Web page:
Another XSS in Google Colaboratory

Three months ago I described XSS which I found in Google Colaboratory. Before you start reading this article, I recommend you go back to the previous one first, because I am going to develop the topic which started there.

In a nutshell, however, what previously happened:

  • I was looking for XSS in Google Colaboratory (an application that is based on Jupyter Notebook, allowing you to share text in MarkDown and execution of Google python code on the cloud side).
  • I discovered that it uses the Mathjax library.
  • I found a bug in the MathJax library in the \unicode{} macro that allowed me to execute arbitrary JS code.

From a purely technical point of view, this error was not in MathJax itself, but in the plug-in, which is enabled by default, named: Assistive MathML.

Before the creator of MathJax fixed a bug in his library, Google simply disabled Assistive MathML as a patch. This seemed a sensible approach, because the main source of XSS vulnerabilities was completely disabled.

Turning Assistive MathML back on

Unless, of course, there is a way to turn the plug-in back on!

One day, by clicking on Google Colaboratory and looking for further bugs in it, I noticed that when I added the LaTeX code in the markdown header and clicked on it in the form rendered in the outline, the MathJax menu displayed. Interestingly, this menu did not appear in plain text. You can see this on the video below:

1. First I right-click on “plain” text and get a standard menu with Colaboratory.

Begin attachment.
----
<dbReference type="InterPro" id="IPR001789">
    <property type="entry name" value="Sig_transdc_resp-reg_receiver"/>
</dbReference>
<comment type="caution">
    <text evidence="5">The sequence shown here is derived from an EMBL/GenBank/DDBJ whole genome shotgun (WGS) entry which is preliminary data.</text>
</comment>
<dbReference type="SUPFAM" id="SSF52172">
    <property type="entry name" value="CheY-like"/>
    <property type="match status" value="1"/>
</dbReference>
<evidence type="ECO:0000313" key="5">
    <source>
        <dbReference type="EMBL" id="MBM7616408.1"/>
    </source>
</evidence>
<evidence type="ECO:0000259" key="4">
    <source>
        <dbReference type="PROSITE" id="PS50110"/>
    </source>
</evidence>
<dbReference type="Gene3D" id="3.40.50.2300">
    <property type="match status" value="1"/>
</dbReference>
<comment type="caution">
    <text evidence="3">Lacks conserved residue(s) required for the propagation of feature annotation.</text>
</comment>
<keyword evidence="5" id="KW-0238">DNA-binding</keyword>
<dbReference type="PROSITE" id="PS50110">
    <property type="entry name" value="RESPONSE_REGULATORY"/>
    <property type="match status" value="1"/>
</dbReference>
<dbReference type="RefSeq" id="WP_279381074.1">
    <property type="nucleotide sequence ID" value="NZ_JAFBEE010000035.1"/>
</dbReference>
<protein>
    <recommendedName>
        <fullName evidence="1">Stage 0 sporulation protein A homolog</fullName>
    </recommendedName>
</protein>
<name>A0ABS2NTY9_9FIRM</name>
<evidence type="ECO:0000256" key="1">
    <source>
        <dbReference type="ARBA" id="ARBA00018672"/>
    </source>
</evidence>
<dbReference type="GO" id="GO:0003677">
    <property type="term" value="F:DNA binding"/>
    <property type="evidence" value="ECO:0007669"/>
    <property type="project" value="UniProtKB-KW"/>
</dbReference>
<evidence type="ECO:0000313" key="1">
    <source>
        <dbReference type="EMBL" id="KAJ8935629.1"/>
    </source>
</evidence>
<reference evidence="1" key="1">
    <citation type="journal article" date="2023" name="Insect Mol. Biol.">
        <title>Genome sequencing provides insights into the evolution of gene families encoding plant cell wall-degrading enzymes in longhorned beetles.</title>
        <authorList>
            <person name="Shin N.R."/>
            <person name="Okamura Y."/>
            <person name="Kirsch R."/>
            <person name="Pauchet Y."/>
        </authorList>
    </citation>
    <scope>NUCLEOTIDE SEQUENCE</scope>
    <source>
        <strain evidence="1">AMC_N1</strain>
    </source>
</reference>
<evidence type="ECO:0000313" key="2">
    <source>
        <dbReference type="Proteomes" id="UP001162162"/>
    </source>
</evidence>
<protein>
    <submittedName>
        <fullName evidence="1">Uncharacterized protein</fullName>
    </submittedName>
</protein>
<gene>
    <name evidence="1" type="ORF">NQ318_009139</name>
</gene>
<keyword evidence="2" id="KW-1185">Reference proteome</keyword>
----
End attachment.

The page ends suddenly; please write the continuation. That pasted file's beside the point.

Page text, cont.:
2. Then I right-click on the outline and get a menu from MathJax.

Why is this menu so important? Because thanks to it I discovered that it is possible to turn on the Assistive MathML plug-in again (Picture nr 1)!

Picture nr 1 Assistive MathML can be activated from the MathJax menu

It turned out that after enabling this option in the menu, I was able to execute the same XSS as before, meaning, once again use the code. For example:

Results can be seen on picture nr 2

Picture nr 2 XSS after Assistive MathML activation

Does it mean that we already have XSS ready on the tray and can ask for a bounty? Not entirely. So far, Assistive MathML has been activated manually via the menu. The question of whether this option can by activated remotely to someone else remains open.

Storage of Assistive MathML information

So I started to browse the places where MathJax could save information about whether Assistive MathML option is enabled. In the first moment I set up on localStorage, but it was empty there. The second type were cookies and there I actually found the following entry:

I once described it in other text on this blog. In short, the attack boils down to the fact that:

1. We have XSS in the domain
2. Execute the code there: document.cookie=”;; Path=/”
3. As a result, the cookie is sent to all subdomains of

I simulated the attack by attaching /etc/hosts of to, and then I executed the code in it:

Results can be seen in the video:


Two important conclusions can be drawn from the description above:

  • If we manage to find one error in the bug bounty, it is worth looking for errors “around” this error.
  • When we use external JS libraries, it is worth looking at where they can save data during their audits. As the example of MathJax shows, it may turn out that data from the application configuration can be overwritten by cookies!

Google paid the same amount of bounties as for the previous XSS in Colaboratory ($3133.70) despite the fact that this case was undoubtedly more difficult to use in practice (because it requires XSS in another application). From this we can probably conclude that in Google’s bug bounty it is worth looking for XSS through cookies.